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    Re: Re-engine Buggy with a (modified) Predator 670
    #93
    Senior Member darwinpayne2000's Avatar
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    Some additional thoughts.

    I was looking at the Performance670 website a few days ago and he's now offering turn-key engines with various mods. One of the engines, the Ready-to-Run for $2450 is basically what I'm building. I already have the 507 cam and the stiffer springs installed. I'm using the VM34 instead of the TMX35 carb, but I have the TMX35 sitting on the shelf. I bought it for my Polaris 400, but I've decided to leave it stock and use the carb on the buggy.

    The final step will be the cylinder head work. Mill each head .040 and clean up the ports to boost it another 4-5 hp. Testing the TMX35 carb is the next step. Milling the heads is down the road. I don't want to tear the engine apart right now during prime riding weather.

    According to the website, after I'm finished with all of the mods, it should be good for 43 horsepower. Not bad for an engine that started out with 22hp.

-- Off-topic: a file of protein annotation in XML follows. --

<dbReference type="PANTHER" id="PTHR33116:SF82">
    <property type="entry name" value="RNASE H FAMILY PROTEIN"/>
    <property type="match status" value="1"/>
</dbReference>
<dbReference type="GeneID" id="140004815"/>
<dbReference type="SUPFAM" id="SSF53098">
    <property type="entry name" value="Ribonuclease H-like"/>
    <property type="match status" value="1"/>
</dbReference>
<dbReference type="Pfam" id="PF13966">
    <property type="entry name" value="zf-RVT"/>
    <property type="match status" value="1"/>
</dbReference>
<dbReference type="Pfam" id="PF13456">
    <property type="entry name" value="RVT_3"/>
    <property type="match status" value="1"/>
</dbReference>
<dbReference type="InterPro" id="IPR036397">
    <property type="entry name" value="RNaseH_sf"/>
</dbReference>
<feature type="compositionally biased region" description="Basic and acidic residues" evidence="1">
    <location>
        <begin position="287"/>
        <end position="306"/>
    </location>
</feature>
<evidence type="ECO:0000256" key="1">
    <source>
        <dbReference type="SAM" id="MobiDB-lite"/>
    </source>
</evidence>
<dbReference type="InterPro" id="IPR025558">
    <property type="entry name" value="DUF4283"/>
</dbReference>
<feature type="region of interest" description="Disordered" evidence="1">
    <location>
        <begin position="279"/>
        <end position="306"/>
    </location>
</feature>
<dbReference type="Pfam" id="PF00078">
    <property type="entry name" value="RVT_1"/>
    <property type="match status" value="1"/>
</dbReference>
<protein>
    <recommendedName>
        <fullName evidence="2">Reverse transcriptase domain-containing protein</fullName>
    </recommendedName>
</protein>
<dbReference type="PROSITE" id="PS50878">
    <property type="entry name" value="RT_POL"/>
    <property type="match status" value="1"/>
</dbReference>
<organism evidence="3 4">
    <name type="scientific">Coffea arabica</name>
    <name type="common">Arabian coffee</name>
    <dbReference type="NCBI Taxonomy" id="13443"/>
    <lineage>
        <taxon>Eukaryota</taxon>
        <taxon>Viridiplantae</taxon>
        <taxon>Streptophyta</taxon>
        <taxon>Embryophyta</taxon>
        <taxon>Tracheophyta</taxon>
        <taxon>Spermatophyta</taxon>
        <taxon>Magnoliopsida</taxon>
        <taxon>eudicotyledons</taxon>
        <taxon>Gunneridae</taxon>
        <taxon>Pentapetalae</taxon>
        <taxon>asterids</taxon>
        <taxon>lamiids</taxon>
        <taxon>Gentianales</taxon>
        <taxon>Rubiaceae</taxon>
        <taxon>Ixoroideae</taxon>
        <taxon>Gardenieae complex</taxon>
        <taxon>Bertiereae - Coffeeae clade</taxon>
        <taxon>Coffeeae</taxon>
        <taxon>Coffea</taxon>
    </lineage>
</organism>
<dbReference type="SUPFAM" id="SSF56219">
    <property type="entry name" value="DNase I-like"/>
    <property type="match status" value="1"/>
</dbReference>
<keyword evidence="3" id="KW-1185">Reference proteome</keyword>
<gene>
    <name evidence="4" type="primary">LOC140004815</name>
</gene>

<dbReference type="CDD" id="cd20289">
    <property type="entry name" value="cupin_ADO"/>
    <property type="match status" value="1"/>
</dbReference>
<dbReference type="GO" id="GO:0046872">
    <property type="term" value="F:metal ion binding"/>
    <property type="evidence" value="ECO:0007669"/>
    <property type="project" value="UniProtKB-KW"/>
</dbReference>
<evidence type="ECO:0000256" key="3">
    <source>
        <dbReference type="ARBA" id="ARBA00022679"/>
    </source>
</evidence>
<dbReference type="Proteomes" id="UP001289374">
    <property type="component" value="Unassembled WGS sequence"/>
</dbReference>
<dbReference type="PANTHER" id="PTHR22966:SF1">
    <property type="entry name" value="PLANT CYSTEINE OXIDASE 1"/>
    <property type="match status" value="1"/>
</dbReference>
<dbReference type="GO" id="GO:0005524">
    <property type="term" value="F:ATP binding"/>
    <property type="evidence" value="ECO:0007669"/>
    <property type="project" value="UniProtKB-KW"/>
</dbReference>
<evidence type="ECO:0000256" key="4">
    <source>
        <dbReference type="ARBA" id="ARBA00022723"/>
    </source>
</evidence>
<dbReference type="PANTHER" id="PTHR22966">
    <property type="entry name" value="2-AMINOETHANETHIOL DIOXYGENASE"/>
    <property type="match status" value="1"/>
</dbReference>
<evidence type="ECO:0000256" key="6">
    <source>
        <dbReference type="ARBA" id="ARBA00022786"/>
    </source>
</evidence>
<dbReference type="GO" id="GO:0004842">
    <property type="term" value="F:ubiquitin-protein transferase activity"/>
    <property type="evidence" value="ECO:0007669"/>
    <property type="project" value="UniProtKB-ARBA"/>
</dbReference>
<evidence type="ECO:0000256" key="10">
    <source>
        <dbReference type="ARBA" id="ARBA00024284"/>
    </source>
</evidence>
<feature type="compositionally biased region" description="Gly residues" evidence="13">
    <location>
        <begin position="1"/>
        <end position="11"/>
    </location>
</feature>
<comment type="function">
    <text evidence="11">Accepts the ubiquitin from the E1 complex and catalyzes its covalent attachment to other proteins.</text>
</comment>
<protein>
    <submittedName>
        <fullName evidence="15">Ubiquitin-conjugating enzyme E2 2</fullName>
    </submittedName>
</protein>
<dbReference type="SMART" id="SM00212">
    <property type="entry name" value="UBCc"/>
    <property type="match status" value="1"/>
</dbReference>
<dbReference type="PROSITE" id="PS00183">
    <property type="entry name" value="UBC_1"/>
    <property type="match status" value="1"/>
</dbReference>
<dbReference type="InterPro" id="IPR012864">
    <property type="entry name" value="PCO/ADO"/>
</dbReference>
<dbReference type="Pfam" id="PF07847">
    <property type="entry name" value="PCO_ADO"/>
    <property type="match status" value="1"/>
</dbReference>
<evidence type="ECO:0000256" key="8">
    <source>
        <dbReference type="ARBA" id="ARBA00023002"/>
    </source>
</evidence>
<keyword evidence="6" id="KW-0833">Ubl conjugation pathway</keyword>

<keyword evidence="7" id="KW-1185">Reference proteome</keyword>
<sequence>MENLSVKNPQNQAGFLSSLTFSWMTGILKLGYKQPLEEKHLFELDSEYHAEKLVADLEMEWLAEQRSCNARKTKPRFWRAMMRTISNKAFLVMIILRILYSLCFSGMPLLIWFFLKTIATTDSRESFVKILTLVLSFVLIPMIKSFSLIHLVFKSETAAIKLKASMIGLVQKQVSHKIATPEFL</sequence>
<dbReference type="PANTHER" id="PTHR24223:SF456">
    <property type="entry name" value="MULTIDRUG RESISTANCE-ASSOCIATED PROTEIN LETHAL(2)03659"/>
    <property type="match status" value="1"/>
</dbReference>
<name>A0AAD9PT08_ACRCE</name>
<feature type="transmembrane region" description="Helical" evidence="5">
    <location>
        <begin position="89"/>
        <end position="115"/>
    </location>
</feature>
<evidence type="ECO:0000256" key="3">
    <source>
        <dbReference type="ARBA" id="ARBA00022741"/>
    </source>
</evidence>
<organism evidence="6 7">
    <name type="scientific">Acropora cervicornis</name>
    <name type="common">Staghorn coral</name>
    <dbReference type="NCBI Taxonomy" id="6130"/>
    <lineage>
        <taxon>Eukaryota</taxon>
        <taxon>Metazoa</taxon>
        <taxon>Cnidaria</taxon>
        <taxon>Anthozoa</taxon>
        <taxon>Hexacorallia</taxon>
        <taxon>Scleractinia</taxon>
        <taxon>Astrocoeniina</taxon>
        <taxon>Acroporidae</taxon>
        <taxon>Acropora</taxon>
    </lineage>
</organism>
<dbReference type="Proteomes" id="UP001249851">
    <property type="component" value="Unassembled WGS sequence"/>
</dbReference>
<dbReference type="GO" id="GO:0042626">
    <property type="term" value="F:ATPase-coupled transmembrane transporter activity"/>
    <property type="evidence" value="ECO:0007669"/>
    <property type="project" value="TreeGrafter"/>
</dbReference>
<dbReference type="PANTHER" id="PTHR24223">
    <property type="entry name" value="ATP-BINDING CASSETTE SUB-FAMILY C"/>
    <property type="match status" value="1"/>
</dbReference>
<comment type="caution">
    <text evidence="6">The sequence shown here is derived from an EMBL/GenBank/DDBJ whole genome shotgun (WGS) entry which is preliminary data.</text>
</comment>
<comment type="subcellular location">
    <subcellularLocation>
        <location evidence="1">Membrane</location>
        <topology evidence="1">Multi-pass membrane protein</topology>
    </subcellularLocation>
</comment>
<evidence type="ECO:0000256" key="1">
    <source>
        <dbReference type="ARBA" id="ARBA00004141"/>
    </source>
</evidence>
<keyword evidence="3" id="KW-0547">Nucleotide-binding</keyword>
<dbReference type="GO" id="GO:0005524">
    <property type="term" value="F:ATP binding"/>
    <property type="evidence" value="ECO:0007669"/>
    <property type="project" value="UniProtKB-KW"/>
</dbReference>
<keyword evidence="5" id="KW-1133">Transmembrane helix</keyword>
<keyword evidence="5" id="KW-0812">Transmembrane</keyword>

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    Re: Re-engine Buggy with a (modified) Predator 670
    #94
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    Ya! I'd say doubling the HP is pretty good..lol
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    Re: Re-engine Buggy with a (modified) Predator 670
    #95
    Senior Member darwinpayne2000's Avatar
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    Since I won't be having the cylinder head work done for awhile, maybe now is a good time to assess how much I have invested in this project and how much money someone might want to spend to get "more power" out of this engine. Keep in mind that a stock Honda GX690 engine is 21 horsepower and costs about $1329, give or take a few bucks. I picked up the Predator 670 engine on sale for $700. That's a pretty good deal for a 22 horsepower engine.

    The first mods are to remove the governor and shim the valve springs. Removing the governor is kind of obvious, but shimming the valve springs helps get the rpms up and adds some free horsepower. "Valve shims" are 1/16" copper washers that you can get at your local Ace Hardware and cost maybe a couple of bucks. Those two changes are the biggest bang for the buck that you'll find when working on an industrial engine.